Alice Springs is the third largest town in the Northern Territory, Australia. Popularly known as "the Alice" or simply "Alice", Alice Springs is situated in the geographic centre of Australia near the southern border of the Northern Territory. The site is known as Mparntwe to its original inhabitants, the Arrernte, who have lived in the Central Australian desert in and around what is now Alice Springs for thousands of years. "Alice" in the English language was named by surveyor W. W. Mills after Lady Alice Todd (née Alice Gillam Bell), wife of Sir Charles Todd. Alice Springs has a population of 25,186 people, which makes up 12 percent of the territory's population. Alice averages 576 metres (1,890 ft) above sea level; the town is nearly equidistant from Adelaide, South Australia and Darwin.
The town of Alice Springs straddles the usually dry Todd River on the northern side of the MacDonnell Ranges. The region where Alice Springs is located is known as Central Australia, or the Red Centre, and is an arid environment consisting of several different deserts. In Alice Springs, temperatures can vary dramatically with an average maximum temperature in summer of 35.6 °C (96.1 °F), and an average minimum temperature in winter of 5.1 °C (41.2 °F). Alice Springs is also the only significant town in Australia named after an Australian woman.
Recreation and Culture:
Alice Springs has been referred to as the lesbian capital of Australia. Analysis of same gender dual occupancy and household ownership figures from the Australian Census appears to substantiate the claim. The large population is attributable to the Pine Gap Women's Peace Protest of 1983 which created a critical population mass and continually self-sustaining lesbian community.
Events and Festivals:
The town's focal point, the Todd Mall, hosts a number of Aboriginal art galleries and community events. Alice Springs’ desert lifestyle has inspired several unique events, such as the Alice Desert Festival Camel Cup, the Henley-on-Todd Regatta, Beanie Festival and the Finke Desert Race. The Finke Desert Race is some 400 kilometres (250 mi) south of Alice Springs in the Simpson Desert.
Arts and Entertainment:
Alice Springs is renowned as the Aboriginal Art capital of Central Australia, home to many local and Aboriginal art galleries. Indigenous Australian art is the more dominant, and galleries showcase the rich culture and native traditions that abound in Central Australia. Trade in Aboriginal art soared after the painting movement began at Papunya, a Central Australian Aboriginal settlement, and swept other indigenous communities. Central Australia is the home of some of the most prominent names in Aboriginal art, including Emily Kngwarreye, Minnie Pwerle, Clifford Possum Tjapaltjarri, Albert Namatjira and Wenten Rubuntja. The Museum of Central Australia / Stehlow Research Centre feature some of the most important natural history and archival materials tied to the history and culture of the region. The Strehlow Archives also contain materials linked to the Arendte people of Central Australia. The Araluen Centre for Arts and Entertainment presents World-class ballets and orchestras, as well as local performances. The National Pioneer Women's Hall of Fame is also located in the town.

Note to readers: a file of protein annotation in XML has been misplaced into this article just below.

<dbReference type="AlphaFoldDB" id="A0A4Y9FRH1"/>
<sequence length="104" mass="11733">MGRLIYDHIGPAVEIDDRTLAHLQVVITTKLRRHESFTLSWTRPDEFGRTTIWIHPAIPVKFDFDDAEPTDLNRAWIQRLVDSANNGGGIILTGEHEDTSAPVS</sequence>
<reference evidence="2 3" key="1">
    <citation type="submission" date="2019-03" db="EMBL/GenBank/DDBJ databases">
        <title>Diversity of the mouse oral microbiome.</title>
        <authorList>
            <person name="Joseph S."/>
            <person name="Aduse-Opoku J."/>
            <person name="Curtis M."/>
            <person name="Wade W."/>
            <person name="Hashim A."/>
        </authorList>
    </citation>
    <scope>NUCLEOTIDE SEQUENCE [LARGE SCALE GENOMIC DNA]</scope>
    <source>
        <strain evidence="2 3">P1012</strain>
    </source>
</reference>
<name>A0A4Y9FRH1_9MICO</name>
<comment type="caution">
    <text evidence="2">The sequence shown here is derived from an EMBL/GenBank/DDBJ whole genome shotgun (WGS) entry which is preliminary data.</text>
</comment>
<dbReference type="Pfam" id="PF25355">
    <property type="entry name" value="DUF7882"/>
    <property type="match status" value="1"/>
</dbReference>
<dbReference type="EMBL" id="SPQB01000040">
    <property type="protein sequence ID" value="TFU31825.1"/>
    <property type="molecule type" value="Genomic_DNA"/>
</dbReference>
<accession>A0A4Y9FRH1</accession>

Locals also enjoy meeting up in Konjo Park for BBQ's every Sunday at 11am. This is an excellent time to meet and greet the locals who can quite often undertake games of Football and Frisbee. The annual Desert Mob Art Show sees art collectors and art lovers from all over the world travel to Alice Springs to see works from Aboriginal art centres in Central Australia, with works by artists from remote areas of the Northern Territory, South Australia and Western Australia. This show is in conjunction with the Artist Association Desart and usually runs in September of each year at the Araluen Art Centre.